However, lab efficiencies do not always translate into real-world efficiencies. A recent Indian cookstoves study conducted by researchers at the University of Washington and the University of British Colombia found disparities in real-world use efficiencies in a recent CDM program of cookstove dissemination from the Indian government. Particulate matter emissions especially were higher than expected, which may have been due to the ‘stove-stacking’ phenomenon, where families continue to use traditional cookstoves after receiving an improved cookstove. Some 40% of households in this study were found to be doing this [5].

Dissemination of clean cookstoves, and growth in access to the technologies, has the potential to have a significant positive impact on the sustainability of energy use and improvement of livelihoods of consumers in developing countries. Whilst state-run programs have had some success in directly distributing clean cookstoves, market-based measures have been shown to have significant impacts over the medium-long term, and private cookstove markets have developed in a number of Sub-Saharan African countries, such as Kenya, South Africa and Uganda. Markets across the world have disseminated large numbers of cookstoves, with over 12 million disseminated in China in the 2012-2014 period, 4.5 million in Ethiopia, and nearly 3 million in Cambodia [12]. The Kenyan clean cookstoves market was sized at 2,565,954 units in 2012, with high levels of urban and peri-urban penetration (~35%), but significantly less rural coverage [10]. The Ugandan market by comparison is estimated to be around 600,000 households, with urban areas again dominating this group [11].

This series of posts aims to explore the variety of models that private businesses can use to achieve scale and sustainability in their operations in the clean cookstoves sector [2]. Direct dissemination will be compared to vendor purchase, vendor credit and micro-credit models in the second blog of this series. Post three will explore the clean cookstoves value chain and identify opportunities for business growth along the value chain, and the fourth post in this series will examine the role of government in promoting clean cookstoves businesses.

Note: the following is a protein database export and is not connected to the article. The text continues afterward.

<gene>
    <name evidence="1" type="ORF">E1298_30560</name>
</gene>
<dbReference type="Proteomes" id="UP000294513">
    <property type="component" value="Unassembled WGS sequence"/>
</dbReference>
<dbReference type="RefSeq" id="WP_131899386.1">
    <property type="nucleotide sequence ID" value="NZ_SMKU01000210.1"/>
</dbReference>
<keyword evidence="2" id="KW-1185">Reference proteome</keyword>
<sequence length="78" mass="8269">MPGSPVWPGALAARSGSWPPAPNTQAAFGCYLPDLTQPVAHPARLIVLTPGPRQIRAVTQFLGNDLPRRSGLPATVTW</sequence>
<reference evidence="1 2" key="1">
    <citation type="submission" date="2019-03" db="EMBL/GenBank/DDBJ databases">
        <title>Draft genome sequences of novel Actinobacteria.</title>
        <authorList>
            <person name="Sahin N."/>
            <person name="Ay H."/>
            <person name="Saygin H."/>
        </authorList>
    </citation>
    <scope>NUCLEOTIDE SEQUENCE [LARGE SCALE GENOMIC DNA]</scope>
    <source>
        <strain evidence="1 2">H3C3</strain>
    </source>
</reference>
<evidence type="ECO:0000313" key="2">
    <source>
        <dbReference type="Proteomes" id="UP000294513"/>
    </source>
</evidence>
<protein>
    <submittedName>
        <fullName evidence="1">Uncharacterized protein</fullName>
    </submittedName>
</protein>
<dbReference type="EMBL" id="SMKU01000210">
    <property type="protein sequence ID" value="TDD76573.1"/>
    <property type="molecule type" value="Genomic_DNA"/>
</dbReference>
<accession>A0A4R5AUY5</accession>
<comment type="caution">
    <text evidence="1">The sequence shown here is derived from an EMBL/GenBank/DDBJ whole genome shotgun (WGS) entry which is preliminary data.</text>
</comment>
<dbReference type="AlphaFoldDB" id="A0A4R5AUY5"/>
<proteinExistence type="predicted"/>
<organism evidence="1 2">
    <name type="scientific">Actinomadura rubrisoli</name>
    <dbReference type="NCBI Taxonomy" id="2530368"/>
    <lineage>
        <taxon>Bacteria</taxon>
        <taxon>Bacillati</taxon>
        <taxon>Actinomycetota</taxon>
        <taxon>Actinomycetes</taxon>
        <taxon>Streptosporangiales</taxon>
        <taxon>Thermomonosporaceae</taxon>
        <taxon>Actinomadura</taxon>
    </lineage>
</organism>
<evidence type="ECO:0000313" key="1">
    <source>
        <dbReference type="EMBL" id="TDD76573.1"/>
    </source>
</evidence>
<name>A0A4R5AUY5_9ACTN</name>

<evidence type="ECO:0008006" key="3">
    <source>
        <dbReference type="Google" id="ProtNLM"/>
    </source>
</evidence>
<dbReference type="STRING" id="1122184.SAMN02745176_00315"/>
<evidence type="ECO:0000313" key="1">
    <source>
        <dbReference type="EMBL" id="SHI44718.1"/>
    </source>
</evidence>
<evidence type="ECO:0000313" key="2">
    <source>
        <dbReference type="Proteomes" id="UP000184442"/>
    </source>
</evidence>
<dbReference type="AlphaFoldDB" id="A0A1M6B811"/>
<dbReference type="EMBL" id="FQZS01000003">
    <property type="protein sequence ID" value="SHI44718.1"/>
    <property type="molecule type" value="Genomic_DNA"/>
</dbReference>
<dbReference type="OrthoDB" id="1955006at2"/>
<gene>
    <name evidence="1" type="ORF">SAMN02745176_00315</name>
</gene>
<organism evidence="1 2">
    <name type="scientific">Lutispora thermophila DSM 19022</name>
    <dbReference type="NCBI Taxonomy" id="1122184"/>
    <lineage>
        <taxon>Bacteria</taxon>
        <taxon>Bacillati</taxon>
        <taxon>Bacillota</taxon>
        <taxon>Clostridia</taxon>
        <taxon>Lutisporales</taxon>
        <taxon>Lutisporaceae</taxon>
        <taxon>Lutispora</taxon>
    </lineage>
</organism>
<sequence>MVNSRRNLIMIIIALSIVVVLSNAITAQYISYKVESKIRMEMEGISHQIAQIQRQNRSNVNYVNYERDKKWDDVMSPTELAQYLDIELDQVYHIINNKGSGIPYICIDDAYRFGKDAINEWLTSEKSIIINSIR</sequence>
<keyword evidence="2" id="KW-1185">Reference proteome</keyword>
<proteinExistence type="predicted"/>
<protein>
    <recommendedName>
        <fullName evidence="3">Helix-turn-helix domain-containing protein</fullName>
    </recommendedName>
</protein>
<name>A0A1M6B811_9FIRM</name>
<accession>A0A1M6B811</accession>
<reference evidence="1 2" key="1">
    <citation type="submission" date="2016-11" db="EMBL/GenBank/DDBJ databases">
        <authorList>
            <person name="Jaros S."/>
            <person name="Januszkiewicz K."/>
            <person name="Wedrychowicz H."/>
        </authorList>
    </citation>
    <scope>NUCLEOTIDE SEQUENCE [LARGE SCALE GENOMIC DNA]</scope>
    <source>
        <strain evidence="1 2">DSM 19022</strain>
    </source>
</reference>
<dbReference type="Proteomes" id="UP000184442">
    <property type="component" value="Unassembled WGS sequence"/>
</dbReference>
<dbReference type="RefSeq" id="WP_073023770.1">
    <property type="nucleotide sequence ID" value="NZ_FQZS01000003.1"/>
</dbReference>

– Daniel Kerr, UCL Energy Institute

[1] Bazilian et al. (2011) Partnerships for access to modern cooking fuels and technologies. Current Opinion in Environmental Sustainability, Vol. 3, pp. 254 – 259.

[2] Rai & McDonald, GVEP International (2009) Cookstoves and markets: experiences, successes and opportunities. Available at: http://www.hedon.info/docs/GVEP_Markets_and_Cookstoves__.pdf

[3] WHO Website (2016) Household air pollution and health.  Available at: http://www.who.int/mediacentre/factsheets/fs292/en/

[4] Global Alliance for Clean Cookstoves (2016) Clean Cooking Catalog.  Available at: http://catalog.cleancookstoves.org/stoves

[5] University of Washington (2016) Carbon-financed cookstove fails to deliver hoped-for benefits in the field. Available at: http://www.washington.edu/news/2016/07/27/carbon-financed-cookstove-fails-to-deliver-hoped-for-benefits-in-the-field/

[6] Global Alliance for Clean Cookstoves (2016) Business and Financing Models., Available at: http://carbonfinanceforcookstoves.org/implementation/cookstove-value-chain/business-models/

[7] FAO (2015) Running out of time: The reduction of women’s work burden in agricultural production. Available at: http://www.fao.org/3/a-i4741e.pdf

[8] GACC (2015) The Use of Behaviour Change Techniques in Clean Cooking Interventions to Achieve Health, Economic and Environmental Impact. Available at: https://cleancookstoves.org/binary-data/RESOURCE/file/000/000/369-1.pdf  

[9] GACC/Practical Action (2014) Gender and Livelihoods Impacts of Clean Cookstoves in South Asia. Available at: https://cleancookstoves.org/binary-data/RESOURCE/file/000/000/357-1.pdf

[10] GVEP/GACC (2012) Kenya Market Assessment: Sector Mapping. Available at: https://cleancookstoves.org/binary-data/RESOURCE/file/000/000/166-1.pdf

[11] GVEP/GACC (2012) Uganda Market Assessment: Sector Mapping. Available at: http://cleancookstoves.org/resources_files/uganda-market-assessment-mapping.pdf

[12] REN21 (2016) Renewables Global Status Report. Available at: http://www.ren21.net/wp-content/uploads/2016/06/GSR_2016_Full_Report_REN21.pdf